11. Conditioning of Waste LiCl Salt from Pyrochemical Process Using Zeolite A

    SciTech Connect

    Kim, J.G.; Lee, J.H.; Kim, E.H.; Ahn, D.H.; Kim, J.H.

    2006-07-01

    The electrolytic (LiCl-Li{sub 2}O) reduction process (Advanced spent fuel Conditioning Process; ACP) and the electrorefining process, which are being developed by the Korea Atomic Energy Research Institute (KAERI), are to generate two types of molten salt wastes such as a LiCl salt and a LiCl-KCl eutectic salt, respectively. These waste salts must meet certain criteria for a disposal. A conditioning process composed of an immobilization and then a thermal treatment, for LiCl salt waste from the ACP has been developed using zeolite A. The immobilization of molten LiCl salt waste was conducted in a blender by mixing it with zeolite A at 923 K, producing a salt-loaded zeolite (SLZ). During the immobilization, the zeolite A was transformed to zeolite Li-A [Li{sub 2}Al{sub 2}Si{sub 2}O{sub 80}], with some minor phases such as a Li-type sodalite [Li{sub 8}Cl{sub 2}-Sod; Li{sub 8}(AlSiO{sub 4}){sub 6}Cl{sub 2}] and Nepheline for some zeolite-rich condition. In order to obtain a final ceramic waste form with Na-type sodalite [Na{sub 8}Cl{sub 2}-Sod; Na{sub 8}(AlSiO{sub 4}){sub 6}Cl{sub 2}], the very highly leach-resistant crystal phase, the SLZ with r (=LiCl/zeolite) < 0.3 should be treated in a high temperature furnace above 1173 K, which was independent from an addition of glass frit during a mixing. (authors)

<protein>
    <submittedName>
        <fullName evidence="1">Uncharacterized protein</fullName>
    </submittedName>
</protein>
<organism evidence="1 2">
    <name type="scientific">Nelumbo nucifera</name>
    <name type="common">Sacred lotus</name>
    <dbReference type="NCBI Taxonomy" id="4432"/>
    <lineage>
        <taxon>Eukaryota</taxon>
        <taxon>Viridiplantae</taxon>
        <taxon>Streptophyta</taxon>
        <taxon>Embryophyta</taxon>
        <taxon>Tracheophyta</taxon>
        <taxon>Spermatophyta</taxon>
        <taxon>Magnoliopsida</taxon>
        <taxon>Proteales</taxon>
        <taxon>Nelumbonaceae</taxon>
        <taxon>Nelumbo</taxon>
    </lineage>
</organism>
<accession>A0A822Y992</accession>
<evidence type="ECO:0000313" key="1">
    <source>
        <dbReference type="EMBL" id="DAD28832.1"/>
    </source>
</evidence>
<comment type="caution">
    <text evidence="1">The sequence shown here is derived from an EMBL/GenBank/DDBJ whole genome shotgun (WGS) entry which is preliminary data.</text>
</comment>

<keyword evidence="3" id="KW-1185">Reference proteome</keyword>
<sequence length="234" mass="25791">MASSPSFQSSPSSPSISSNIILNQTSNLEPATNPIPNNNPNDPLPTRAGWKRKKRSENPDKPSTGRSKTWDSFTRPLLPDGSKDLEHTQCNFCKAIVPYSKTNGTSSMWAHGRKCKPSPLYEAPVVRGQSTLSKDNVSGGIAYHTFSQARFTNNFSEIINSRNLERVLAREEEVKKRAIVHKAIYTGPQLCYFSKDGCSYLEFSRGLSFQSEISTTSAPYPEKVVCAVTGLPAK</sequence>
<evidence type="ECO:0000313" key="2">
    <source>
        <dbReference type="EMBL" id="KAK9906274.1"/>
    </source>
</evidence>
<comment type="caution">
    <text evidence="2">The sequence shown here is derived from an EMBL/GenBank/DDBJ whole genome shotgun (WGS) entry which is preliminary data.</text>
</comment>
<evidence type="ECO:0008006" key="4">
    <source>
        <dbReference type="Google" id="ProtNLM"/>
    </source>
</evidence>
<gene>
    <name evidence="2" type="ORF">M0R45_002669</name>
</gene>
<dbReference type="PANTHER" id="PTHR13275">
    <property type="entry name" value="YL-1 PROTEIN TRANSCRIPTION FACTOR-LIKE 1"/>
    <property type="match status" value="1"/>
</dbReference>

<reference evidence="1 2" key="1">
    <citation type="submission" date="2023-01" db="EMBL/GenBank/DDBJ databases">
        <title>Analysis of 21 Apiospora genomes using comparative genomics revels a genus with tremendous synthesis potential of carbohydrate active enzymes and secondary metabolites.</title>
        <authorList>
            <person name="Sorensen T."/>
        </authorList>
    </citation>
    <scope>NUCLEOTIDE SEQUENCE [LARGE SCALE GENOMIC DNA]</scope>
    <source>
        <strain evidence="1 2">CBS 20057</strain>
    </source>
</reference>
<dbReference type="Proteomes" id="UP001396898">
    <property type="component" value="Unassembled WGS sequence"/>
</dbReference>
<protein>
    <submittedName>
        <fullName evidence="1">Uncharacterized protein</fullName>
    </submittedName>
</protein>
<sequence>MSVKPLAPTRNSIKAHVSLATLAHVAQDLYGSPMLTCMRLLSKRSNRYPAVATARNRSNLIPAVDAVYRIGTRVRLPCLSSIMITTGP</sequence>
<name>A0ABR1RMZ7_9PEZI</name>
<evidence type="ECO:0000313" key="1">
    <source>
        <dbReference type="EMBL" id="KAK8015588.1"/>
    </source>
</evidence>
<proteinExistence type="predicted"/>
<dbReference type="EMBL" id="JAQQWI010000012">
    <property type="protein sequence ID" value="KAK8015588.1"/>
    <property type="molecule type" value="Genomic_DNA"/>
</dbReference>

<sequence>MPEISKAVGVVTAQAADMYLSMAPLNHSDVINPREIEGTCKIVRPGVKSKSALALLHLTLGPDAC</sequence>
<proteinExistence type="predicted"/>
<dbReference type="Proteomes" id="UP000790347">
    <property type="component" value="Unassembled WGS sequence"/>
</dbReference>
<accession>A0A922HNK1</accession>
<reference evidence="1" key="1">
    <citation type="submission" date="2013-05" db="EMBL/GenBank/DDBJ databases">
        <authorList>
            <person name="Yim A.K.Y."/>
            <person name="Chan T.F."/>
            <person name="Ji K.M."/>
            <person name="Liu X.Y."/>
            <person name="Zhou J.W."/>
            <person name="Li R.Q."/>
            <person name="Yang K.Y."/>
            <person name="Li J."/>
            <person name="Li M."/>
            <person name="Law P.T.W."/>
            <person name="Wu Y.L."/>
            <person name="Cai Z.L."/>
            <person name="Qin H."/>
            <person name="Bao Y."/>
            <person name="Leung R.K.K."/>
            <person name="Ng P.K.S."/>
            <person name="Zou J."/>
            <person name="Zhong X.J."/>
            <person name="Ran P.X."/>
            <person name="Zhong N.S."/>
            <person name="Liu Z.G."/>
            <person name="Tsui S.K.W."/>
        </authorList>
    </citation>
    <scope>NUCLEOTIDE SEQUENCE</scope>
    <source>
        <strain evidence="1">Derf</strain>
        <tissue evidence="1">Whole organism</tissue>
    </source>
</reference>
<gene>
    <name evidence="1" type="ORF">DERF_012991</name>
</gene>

12. Renal Effects and Underlying Molecular Mechanisms of Long-Term Salt Content Diets in Spontaneously Hypertensive Rats

    PubMed Central

    Berger, Rebeca Caldeira Machado; Vassallo, Paula Frizera; Crajoinas, Renato de Oliveira; Oliveira, Marilene Luzia; Martins, Flávia Letícia; Nogueira, Breno Valentim; Motta-Santos, Daisy; Araújo, Isabella Binotti; Forechi, Ludimila; Girardi, Adriana Castello Costa; Santos, Robson Augusto Souza; Mill, José Geraldo

    2015-01-01

    Several evidences have shown that salt excess is an important determinant of cardiovascular and renal derangement in hypertension. The present study aimed to investigate the renal effects of chronic high or low salt intake in the context of hypertension and to elucidate the molecular mechanisms underlying such effects. To this end, newly weaned male SHR were fed with diets only differing in NaCl content: normal salt (NS: 0.3%), low salt (LS: 0.03%), and high salt diet (HS: 3%) until 7 months of age. Analysis of renal function, morphology, and evaluation of the expression of the main molecular components involved in the renal handling of albumin, including podocyte slit-diaphragm proteins and proximal tubule endocytic receptors were performed. The relationship between diets and the balance of the renal angiotensin-converting enzyme (ACE) and ACE2 enzymes was also examined. HS produced glomerular hypertrophy and decreased ACE2 and nephrin expressions, loss of morphological integrity of the podocyte processes, and increased proteinuria, characterized by loss of albumin and high molecular weight proteins. Conversely, severe hypertension was attenuated and renal dysfunction was prevented by LS since proteinuria was much lower than in the NS SHRs. This was associated with a decrease in kidney ACE/ACE2 protein and activity ratio and increased cubilin renal expression. Taken together, these results suggest that LS attenuates hypertension progression in SHRs and preserves renal function. The mechanisms partially explaining these findings include modulation of the intrarenal ACE/ACE2 balance and the increased cubilin expression. Importantly, HS worsens hypertensive kidney injury and decreases the expression nephrin, a key component of the slit diaphragm. PMID:26495970